Remote working is still facing opposition

Remote working - Prime Minister Boris Johnson criticises “post-COVID, work-from-home, mañana culture” but later backtracks.

LONDON, ENGLAND — Even at this stage of the pandemic, now that the world has seen some of its worst periods of COVID-19 and is collectively moving towards a “post-pandemic” phase, there is still some opposition to remote working.

This even as employees have proven themselves capable of adapting to unexpected circumstances, providing their best performances while also enjoying a new kind of work-life balance that many never anticipated.

Research has even shown that some employees are not just working better but also working more efficiently thanks to flexible working. The number of sick days taken by London workers has even drastically decreased since remote work became more widespread.

Despite its many well-documented benefits, and the fact that most workers in the UK show strong preference for at least some form of flexible work, some businesses and even high-ranking officials are keen to brush it aside in favour for a return to physical offices.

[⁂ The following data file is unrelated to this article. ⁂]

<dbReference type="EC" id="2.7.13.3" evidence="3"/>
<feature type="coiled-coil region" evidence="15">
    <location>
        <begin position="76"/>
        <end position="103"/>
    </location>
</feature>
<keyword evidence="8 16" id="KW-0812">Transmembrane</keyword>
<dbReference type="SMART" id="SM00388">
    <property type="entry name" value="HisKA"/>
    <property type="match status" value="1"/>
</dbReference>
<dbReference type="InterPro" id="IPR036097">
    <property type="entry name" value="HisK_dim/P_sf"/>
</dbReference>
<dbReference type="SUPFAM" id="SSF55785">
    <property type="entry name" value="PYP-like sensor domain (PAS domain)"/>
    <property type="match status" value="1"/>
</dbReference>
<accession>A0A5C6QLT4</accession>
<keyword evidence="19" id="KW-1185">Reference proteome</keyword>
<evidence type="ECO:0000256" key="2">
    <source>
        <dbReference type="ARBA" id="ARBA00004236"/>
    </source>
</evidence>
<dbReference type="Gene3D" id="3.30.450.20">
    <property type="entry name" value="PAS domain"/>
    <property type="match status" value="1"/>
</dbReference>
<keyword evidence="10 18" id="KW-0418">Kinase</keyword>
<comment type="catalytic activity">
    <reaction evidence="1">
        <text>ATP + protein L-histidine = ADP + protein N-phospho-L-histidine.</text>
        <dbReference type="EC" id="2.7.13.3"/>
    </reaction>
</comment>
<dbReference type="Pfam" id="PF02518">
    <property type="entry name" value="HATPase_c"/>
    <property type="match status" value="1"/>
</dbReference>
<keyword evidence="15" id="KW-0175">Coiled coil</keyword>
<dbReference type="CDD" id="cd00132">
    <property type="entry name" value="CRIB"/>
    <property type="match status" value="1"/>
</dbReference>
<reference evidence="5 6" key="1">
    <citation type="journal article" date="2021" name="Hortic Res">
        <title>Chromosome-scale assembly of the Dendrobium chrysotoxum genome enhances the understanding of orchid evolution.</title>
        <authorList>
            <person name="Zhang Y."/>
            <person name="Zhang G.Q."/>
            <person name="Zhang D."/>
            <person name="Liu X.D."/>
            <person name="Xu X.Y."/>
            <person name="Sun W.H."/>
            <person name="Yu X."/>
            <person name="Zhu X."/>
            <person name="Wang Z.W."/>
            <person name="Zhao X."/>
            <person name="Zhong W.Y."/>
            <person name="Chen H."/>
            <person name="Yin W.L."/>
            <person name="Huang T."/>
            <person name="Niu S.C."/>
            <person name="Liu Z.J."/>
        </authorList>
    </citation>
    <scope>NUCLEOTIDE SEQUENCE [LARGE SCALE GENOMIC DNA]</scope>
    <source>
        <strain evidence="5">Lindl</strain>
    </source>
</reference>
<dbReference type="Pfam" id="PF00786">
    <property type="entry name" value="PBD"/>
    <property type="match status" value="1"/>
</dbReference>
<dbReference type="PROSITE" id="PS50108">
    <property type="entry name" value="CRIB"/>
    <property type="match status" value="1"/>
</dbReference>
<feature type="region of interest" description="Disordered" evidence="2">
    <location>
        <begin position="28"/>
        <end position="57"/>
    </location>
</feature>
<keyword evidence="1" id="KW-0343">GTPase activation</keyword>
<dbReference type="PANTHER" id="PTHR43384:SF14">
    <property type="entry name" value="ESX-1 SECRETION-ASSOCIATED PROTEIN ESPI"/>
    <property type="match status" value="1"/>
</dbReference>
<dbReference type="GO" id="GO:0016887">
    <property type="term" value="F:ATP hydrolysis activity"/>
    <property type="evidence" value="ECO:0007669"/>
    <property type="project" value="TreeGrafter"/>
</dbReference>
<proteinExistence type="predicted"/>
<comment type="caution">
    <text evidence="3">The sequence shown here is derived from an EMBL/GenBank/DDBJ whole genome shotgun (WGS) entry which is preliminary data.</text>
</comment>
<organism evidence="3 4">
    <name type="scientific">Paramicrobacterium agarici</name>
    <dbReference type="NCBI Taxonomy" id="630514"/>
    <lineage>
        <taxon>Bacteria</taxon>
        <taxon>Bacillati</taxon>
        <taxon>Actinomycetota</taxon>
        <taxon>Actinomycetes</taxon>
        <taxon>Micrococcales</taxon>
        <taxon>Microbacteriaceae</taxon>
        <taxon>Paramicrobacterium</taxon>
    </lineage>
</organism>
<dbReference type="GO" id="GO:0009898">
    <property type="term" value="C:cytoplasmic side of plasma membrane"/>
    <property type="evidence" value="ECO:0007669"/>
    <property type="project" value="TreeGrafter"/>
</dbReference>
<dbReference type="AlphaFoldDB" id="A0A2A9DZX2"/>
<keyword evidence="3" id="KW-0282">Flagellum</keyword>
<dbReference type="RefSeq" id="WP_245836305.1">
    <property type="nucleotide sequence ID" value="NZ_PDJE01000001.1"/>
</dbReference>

But with many experts asserting remote work is the model of the future, and with an increasing number of companies embracing a fully work-from-home operational model, forgoing physical offices entirely, leaders and innovators must continue to demonstrate that flexible work is here to stay.

Prime Minister’s comments about remote working

Even Prime Minister Boris Johnson has expressed disparaging comments about the UK’s remote workers. His remarks have landed him in hot water with civil service unions, some of whom have been steadfastly advocating for flexible working to be the default.

It was just last week that Prime Minister Johnson lambasted what he described as a “post-COVID, work-from-home, mañana culture”, seemingly suggesting a lazy approach and lax performance among remote workers.

He criticised “that we all got used to working from home, to Zoom calls, to thinking that we could do business like that”, specifically in regards to the length of time taken for public services like passports and driving licenses.

The prime minister later backtracked on his comments, clarifying that he did not “necessarily use them about any particular institution” and adding, “I think for many people it is great; I don’t want to minimise the value of this.

“I think for lots of people, particularly for women who have kids, for parents who have kids — I don’t want to be stereotypical — anybody who wants to stay at home for one reason or another, you can see the advantages of working from home.”

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